Tech Marketing Content was commissioned by IBC365, part of the International Broadcasting Convention, to produce content and market analysis on how tech advances are impacting the broadcast, media and entertainment industry as digital disruption hits and sectors converge
i. Artificial Intelligence in broadcasting
Evidence to date of the use of AI in broadcasting, cinema, TV and advertising can be seen in data analytics, network optimisation and the production of usable cinema content.
Read the full piece: Netflix and IBM are leading the charge on artificial intelligence in media
The second in the AI in broadcasting series:
ii.What is the future role for Enterprise IT in media and broadcast?
For many years, IT rested on three-year refresh cycles and perpetual software licence costs. These were the building blocks of the global IT industry.
Traditionally the Chief Information Officer (CIO) would have a relationship with the Finance Director, but would have very little board level influence and even less interaction with the business owners. The purpose of IT in many organisations was a support function which focused on streamlining processes and driving out costs.
Read the full piece: No longer just a support function, enterprise IT in broadcasting now sits at the strategic centre
iii. Cyber security in Broadcasting
The threats are real and growing but cyber security is a reality to be managed not a battle to be won
In today’s digitally disrupted market the traditional broadcasting industry is becoming exposed to cyber risks already well-known to born-on-the-internet content companies.
Those risks are regulatory and adversarial. They include threats of cybercrime through distributed denial of service (DDOS) attacks, hacking of personal information, ransomware, stealing of IP and the stealing and illegal distribution of content resulting in financial loss.
Read the full piece: Cyber security in the broadcast market
iv. Technology road maps for broadcast CTOs
There are several big technology themes which are or should be occupying the minds of broadcast CTOs.
Among the most important are new networking technologies such as software defined networking (SDN) and network function virtualisation (NFV). Blockchain development is gathering pace with new services, platforms and pilot projects, and there is the continued development of the Internet of Things (IoT).
Read the full piece: Technology roadmap: Blockchain, Software Defined Networking and IoT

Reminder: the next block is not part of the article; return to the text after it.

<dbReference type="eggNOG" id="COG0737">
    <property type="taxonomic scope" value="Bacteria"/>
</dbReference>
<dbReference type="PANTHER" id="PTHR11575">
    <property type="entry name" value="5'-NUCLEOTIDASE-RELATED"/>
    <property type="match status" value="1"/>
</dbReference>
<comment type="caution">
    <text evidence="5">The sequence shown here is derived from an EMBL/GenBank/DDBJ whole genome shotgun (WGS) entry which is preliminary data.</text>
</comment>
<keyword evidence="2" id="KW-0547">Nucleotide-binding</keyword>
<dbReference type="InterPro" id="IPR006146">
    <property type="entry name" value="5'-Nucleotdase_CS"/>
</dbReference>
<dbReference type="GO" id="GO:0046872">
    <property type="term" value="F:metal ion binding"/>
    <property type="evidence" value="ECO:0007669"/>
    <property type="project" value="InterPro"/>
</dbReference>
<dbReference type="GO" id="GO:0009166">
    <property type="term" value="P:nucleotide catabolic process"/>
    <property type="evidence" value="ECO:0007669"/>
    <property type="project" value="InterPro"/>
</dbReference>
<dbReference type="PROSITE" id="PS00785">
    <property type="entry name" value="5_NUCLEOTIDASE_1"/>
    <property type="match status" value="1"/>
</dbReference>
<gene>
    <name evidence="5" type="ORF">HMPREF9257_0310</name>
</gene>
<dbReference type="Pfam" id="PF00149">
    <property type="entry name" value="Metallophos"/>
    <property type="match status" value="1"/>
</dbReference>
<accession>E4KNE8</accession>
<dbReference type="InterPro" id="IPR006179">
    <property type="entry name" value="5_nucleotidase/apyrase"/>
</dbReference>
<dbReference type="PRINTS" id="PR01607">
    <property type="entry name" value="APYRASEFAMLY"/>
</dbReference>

v. How will IOT impact the broadcast industry?
Commonly shared numbers for the scale of the IoT point to as many as 50bn devices connected to the internet by 2020. While this figure is impressive, it doesn’t tell the full story of the implications for industries such as broadcast and media.
Content production, distribution, management and consumption will all be impacted by the IoT.
Read the full piece: IoT and broadcasting: from standards to storytelling
vi. Cloud computing and broadcasting
Within broadcast the migration to cloud platforms for content production and management and delivery is a nascent market.
There are two big trends.
The first is the use of web scale suppliers such as Amazon Web Services and Microsoft for content hosting and delivery over IP.
The second is moving content to the cloud for virtualised production and distribution in response to market dynamics on workflow, formats, cost and customer demand.
Read the full piece: 2017 looks set to be the year for major investment in cloud solutions
vii. Data centres for broadcast and media, all you need to know
Data centres are measured in power and white space – megawatts (MWs) and sq metres respectively. The amount of power delivered to the racks – which house the servers, storage and networking equipment is its power density.
Data centres are said to account for 2% of the earth’s electricity use and the booming growth in data – much of which will be HD and then UHD video – is driving innovations in construction and management of data centre facilities.
Read the full piece: Competition is hotting up as the data centre sector sets its sights on the broadcast market.
viii. Edge computing in broadcasting
The shift in viewing patterns and other mobile-based changes in consumer behaviour and web experience expectations is driving an edge computing boom.
The requirements for localised technology which can transport, store and process bandwidth hungry packets such as 4K and UHD content is fuelling the market expansion.
Read the full piece: Mobile edge computing is a fast moving technology wave that is vital to delivering content via forthcoming 5G networks.